Here are some body language behaviors to observe:

  1. Relaxed and floppy dogs are more often seen in rough play, tense and stiff dogs are preparing to fight.

2.  Hanging open mouths are a sign that they want to play as wide-open play face is used to show the other dog they mean no harm.  Its when they tighten their lips and snarl that should be watched out for, or when they show their upper teeth.

3. Play fights usually start with a bowing action from the dog (front end goes down and the rear stays up) this is a gesture that this fight is a playful one.

4. During rough play, dogs will alternate slamming chasing and biting, like taking turns playing games.  If you notice one dog being the only aggressive one, this may not be a play fight anymore.

5. Play fights include many exaggerated movements, bounding big movements that actually look very playful.  Dog fights are efficient with fast movements, quick bites, no exaggerated gestures of play

How do you prevent Dog Fight?

Dog fights always end up with consequences, and they may be severe, so the best approach is to prevent/avoid them completely. You must predict and avoid a fight before it even occurs.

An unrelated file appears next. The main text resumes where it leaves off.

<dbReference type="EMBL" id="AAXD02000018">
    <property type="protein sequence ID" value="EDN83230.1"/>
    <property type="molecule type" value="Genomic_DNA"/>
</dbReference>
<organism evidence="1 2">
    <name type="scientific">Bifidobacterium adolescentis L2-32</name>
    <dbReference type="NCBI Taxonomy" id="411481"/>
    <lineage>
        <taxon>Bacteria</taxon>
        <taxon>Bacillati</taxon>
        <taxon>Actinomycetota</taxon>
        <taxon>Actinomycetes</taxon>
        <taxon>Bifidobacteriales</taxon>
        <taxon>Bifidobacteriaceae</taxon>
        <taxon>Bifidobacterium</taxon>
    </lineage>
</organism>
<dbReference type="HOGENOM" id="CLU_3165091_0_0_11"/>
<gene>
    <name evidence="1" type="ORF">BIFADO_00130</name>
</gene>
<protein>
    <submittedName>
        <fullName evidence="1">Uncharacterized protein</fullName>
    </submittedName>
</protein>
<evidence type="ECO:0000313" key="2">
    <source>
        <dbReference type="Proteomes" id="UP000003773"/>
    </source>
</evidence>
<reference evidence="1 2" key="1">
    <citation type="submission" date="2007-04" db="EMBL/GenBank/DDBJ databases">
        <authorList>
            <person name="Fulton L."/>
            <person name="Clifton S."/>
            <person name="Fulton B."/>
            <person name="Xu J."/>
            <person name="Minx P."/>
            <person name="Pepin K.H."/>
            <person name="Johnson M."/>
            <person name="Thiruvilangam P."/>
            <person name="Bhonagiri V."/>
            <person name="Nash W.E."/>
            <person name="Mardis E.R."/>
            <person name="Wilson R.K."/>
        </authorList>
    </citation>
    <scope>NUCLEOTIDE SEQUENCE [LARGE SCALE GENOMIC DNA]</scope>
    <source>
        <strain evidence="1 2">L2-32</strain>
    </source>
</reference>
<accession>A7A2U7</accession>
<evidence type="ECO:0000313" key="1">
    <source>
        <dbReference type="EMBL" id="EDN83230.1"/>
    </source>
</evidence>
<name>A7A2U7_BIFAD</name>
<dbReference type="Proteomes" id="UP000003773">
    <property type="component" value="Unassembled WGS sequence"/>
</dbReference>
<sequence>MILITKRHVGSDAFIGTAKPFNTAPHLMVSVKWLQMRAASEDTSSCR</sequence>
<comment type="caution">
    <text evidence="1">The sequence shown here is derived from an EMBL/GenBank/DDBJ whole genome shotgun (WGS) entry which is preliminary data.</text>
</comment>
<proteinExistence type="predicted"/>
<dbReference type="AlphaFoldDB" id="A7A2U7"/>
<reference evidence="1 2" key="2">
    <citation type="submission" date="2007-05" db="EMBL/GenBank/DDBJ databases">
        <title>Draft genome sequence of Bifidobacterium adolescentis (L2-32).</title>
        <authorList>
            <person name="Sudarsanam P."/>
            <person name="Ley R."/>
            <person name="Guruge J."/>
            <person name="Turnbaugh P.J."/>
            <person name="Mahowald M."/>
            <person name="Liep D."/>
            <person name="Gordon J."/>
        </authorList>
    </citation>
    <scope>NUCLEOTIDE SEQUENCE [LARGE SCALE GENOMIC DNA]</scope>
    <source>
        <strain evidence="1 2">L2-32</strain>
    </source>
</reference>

Learn how to read a dog’s body language and understand dogs’ signs of stress.  If you see that your dog is approaching the edge of their comfort zone, you must intervene and remove them from that situation.  

Possible signals that show dog is stressed:

  1. Vocalization, whines, barks, or growls

2.  Tail tucking, a show of fear

3.  Ears are flattened against head

4.  Pacing

Aggressive intent can be observed on dogs you may encounter so its important to detect these signals.  A hard stare is a common threat amongst dogs. Dogs who lower their head and raise their hackles, or those who freeze/stiffen up are out for a fight.

Prevention is a very good way to prevent dog fights from happening.  However, should the fight commence, what should you do?  When stopping a dog fight, one should remember the safety of the dogs and of course yourself.